Wednesday, September 22, 2010

Hydro-fracking: the Social, Moral and Political Imperatives.

Followers of this blog may be wondering why it has recently been focusing on Hydro-fracking in addition to the core issues that originally formed the gestation of this blog: tree preservation, urban canopy renewal/restoration and lobbying for changes to vegetation management policies in our communities by our electric utilities & the NYSPSC.

It's simple, really. The concern for trees emerges from the recognition that they serve as our lungs in purifying air, provide needed cooling in the summer and wind protection in the winter, and are primary processors of stormwater - protecting and enhancing streams, habitats and watersheds thereby ensuring safe, clean drinking water.

And when it comes to our drinking water, protection of upstate watersheds and aquifers must be of immediate and on-going concern for everyone: without this source of fresh potable water, the greater NYC-Philadelphia metropolitan region of over 15 million souls can not be sustained.

But our very life-blood - the water we drink from unpolluted reservoirs and streams upstate is in imminent danger today! The search for oil has come to our (upstate) backdoor in the form of Hydro-fracking. Energy companies are engaged in a gold rush mentality to sign leases for drilling access throughout the upstate Marcellus Shale region (view map).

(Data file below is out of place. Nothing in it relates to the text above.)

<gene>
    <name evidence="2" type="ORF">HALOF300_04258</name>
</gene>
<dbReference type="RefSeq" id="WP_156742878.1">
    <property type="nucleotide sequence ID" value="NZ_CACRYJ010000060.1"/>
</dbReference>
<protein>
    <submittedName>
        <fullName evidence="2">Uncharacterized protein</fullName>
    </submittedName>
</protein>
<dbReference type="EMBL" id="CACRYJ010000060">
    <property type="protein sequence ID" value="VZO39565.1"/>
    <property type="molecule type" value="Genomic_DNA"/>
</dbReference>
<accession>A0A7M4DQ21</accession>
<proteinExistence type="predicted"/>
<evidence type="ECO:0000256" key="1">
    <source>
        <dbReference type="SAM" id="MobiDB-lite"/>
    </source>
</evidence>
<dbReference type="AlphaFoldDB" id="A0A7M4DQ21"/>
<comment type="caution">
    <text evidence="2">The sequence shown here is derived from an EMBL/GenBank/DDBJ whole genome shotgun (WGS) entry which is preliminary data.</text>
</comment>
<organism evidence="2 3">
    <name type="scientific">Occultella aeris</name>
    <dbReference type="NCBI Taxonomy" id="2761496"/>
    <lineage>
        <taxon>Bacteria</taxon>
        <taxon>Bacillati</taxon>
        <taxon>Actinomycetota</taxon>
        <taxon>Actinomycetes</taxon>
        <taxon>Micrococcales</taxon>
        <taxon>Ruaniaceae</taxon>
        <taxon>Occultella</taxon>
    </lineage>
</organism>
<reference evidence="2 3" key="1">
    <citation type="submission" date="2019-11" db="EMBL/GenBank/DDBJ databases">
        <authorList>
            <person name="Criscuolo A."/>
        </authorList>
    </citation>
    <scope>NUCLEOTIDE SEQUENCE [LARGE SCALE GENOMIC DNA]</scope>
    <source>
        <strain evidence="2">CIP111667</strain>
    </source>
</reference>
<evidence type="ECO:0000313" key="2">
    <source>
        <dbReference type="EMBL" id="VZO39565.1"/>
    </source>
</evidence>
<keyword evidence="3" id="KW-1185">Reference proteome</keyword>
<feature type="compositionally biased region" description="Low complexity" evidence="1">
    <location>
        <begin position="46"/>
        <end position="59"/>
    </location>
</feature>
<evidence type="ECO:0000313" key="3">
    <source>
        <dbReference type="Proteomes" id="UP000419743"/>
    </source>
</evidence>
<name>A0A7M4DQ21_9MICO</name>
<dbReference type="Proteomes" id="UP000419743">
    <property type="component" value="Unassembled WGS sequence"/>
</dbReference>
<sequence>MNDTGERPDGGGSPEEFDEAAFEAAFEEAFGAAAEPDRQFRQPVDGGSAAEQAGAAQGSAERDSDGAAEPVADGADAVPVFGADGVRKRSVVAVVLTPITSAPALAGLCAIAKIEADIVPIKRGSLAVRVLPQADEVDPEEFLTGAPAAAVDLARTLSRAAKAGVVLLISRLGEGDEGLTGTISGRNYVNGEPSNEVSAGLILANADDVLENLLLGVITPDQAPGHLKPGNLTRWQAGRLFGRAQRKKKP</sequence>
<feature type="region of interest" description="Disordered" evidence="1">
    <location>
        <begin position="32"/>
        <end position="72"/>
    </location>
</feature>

Recently, at Woodlands Community Temple in Greenburgh, the Cantor presented a Rosh Hashanah sermon about hydro-fracking, including the risks and apparent benefits (lease $) of the practice. This serves as a good introductory white paper on the issue, but also serves to more deeply delve into the social, moral and political imperatives which each concerned citizen needs to address. After reading this, please take action to let your voice be heard!

Read the full text of Saving the Delaware, the Rosh Hashanah 2010 sermon (pdf file).


For additional information, see this link or simply google "hydro-fracking Marcellus Shale".

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